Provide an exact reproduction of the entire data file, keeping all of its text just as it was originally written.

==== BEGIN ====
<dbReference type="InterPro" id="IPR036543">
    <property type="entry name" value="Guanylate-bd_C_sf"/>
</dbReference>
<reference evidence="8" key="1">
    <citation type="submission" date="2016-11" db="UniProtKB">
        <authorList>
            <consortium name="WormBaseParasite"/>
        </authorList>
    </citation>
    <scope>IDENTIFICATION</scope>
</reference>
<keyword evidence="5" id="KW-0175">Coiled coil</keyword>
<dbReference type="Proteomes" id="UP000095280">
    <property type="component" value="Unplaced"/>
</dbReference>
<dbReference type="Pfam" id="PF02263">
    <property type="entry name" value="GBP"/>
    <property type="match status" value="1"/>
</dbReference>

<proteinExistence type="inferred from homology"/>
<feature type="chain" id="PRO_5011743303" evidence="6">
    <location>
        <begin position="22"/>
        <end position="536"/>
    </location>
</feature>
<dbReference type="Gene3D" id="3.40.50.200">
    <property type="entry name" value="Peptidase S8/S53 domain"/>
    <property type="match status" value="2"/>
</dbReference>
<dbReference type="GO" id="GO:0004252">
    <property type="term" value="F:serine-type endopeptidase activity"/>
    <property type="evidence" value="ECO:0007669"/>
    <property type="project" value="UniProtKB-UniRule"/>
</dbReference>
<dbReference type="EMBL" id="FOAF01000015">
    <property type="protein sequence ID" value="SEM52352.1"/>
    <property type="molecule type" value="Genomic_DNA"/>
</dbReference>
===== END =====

<dbReference type="InterPro" id="IPR036543">
    <property type="entry name" value="Guanylate-bd_C_sf"/>
</dbReference>
<reference evidence="8" key="1">
    <citation type="submission" date="2016-11" db="UniProtKB">
        <authorList>
            <consortium name="WormBaseParasite"/>
        </authorList>
    </citation>
    <scope>IDENTIFICATION</scope>
</reference>
<keyword evidence="5" id="KW-0175">Coiled coil</keyword>
<dbReference type="Proteomes" id="UP000095280">
    <property type="component" value="Unplaced"/>
</dbReference>
<dbReference type="Pfam" id="PF02263">
    <property type="entry name" value="GBP"/>
    <property type="match status" value="1"/>
</dbReference>

<proteinExistence type="inferred from homology"/>
<feature type="chain" id="PRO_5011743303" evidence="6">
    <location>
        <begin position="22"/>
        <end position="536"/>
    </location>
</feature>
<dbReference type="Gene3D" id="3.40.50.200">
    <property type="entry name" value="Peptidase S8/S53 domain"/>
    <property type="match status" value="2"/>
</dbReference>
<dbReference type="GO" id="GO:0004252">
    <property type="term" value="F:serine-type endopeptidase activity"/>
    <property type="evidence" value="ECO:0007669"/>
    <property type="project" value="UniProtKB-UniRule"/>
</dbReference>
<dbReference type="EMBL" id="FOAF01000015">
    <property type="protein sequence ID" value="SEM52352.1"/>
    <property type="molecule type" value="Genomic_DNA"/>
</dbReference>